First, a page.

Under The Hunter's Moon

A poem by Madison Julius Cawein

White from her chrysalis of cloud,
The moth-like moon swings upward through the night;
And all the bee-like stars that crowd
The hollow hive of heav'n wane in her light.

Along the distance, folds of mist
Hang frost-pale, ridging all the dark with gray;
Tinting the trees with amethyst,
Touching with pearl and purple every spray.

All night the stealthy frost and fog
Conspire to slay the rich-robed weeds and flowers;
To strip of wealth the woods, and clog
With piled-up gold of leaves the creek that cowers.

I seem to see their Spirits stand,
Molded of moonlight, faint of form and face,
Now reaching high a chilly hand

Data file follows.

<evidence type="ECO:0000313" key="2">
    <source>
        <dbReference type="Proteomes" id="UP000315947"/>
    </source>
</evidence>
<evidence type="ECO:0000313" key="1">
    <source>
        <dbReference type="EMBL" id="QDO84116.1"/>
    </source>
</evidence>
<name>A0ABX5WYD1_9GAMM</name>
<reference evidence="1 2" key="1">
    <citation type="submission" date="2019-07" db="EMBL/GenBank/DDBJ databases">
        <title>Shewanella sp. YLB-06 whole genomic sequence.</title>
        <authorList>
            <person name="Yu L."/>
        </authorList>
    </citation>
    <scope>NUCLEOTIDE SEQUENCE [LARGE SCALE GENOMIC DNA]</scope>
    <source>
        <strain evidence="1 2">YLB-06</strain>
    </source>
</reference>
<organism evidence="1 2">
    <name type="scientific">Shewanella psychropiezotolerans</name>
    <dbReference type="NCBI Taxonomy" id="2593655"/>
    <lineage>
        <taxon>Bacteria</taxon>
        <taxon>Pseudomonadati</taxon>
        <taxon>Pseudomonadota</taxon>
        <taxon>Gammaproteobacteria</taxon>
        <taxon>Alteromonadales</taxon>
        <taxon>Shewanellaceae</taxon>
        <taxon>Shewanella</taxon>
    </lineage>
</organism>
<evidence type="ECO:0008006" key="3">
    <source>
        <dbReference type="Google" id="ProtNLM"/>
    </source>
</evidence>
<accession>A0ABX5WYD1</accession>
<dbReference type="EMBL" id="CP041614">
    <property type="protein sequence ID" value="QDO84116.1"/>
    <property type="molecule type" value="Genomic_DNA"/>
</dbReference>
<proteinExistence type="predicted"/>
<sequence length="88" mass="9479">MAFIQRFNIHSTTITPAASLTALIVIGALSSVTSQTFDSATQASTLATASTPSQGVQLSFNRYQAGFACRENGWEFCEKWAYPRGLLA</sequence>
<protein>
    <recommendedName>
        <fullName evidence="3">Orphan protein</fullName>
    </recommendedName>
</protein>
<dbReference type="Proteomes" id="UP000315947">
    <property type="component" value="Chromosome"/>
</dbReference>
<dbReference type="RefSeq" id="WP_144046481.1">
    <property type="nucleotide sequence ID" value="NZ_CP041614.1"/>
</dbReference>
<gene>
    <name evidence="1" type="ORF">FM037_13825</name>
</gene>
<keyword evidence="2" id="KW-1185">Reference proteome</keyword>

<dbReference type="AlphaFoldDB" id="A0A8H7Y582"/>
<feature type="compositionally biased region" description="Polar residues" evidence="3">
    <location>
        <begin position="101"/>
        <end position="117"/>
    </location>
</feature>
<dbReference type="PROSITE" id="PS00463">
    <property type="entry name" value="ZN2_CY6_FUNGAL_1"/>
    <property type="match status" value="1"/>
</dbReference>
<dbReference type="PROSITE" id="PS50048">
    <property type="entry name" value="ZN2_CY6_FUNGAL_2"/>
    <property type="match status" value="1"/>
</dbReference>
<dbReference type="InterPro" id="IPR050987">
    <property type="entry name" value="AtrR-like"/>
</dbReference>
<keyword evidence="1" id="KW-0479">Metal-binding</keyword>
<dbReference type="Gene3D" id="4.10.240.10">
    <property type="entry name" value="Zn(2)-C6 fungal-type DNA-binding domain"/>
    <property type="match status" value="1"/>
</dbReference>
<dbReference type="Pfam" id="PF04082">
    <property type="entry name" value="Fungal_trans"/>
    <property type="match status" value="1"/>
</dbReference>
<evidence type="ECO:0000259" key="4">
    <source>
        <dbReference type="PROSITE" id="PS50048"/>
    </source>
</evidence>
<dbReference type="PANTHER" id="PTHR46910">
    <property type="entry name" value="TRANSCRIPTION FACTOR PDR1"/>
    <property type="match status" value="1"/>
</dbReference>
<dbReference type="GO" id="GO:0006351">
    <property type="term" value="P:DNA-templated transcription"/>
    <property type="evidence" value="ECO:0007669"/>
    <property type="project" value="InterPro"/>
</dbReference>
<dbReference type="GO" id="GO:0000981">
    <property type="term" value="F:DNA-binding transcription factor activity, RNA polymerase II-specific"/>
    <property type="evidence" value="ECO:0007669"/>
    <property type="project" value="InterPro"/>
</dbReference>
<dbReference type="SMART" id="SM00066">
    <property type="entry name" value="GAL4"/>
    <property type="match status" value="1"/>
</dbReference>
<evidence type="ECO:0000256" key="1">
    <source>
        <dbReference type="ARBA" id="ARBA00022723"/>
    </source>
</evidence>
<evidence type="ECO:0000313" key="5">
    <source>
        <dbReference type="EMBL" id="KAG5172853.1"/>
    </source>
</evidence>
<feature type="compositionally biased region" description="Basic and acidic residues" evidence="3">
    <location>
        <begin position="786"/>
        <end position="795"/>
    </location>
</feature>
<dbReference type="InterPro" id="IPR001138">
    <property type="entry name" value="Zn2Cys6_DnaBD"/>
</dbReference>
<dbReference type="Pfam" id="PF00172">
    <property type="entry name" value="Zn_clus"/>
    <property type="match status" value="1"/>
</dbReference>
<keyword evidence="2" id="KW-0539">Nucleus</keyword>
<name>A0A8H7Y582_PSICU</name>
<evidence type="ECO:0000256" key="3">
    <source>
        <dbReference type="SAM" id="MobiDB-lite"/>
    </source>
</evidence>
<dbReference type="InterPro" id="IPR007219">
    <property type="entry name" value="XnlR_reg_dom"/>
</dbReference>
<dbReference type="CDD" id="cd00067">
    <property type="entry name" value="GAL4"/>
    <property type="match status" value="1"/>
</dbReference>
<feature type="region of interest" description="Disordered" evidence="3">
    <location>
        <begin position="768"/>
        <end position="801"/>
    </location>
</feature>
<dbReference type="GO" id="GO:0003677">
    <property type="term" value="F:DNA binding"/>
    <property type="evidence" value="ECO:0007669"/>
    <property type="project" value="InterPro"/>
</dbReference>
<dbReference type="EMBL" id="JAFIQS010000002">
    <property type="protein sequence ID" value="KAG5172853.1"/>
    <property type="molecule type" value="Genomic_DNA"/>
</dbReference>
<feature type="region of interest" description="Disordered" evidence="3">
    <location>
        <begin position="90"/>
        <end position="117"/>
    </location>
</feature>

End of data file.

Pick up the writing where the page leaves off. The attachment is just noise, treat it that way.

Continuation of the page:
To pluck some walnut from its spicy place:

Now with fine fingers, phantom-cold,
Splitting the wahoo's pods of rose, and thin
The bittersweet's balls o' gold,
To show the coal-red berries packed within:

Now on dim threads of gossamer
Stringing pale pearls of moisture; necklacing
The flow'rs; and spreading cobweb fur,
Crystaled with stardew, over everything:

While 'neath the moon, with moon-white feet,
They go and, chill, a moon-soft music draw
From wan leaf-cricket flutes the sweet,
Sad dirge of Autumn dying in the shaw.

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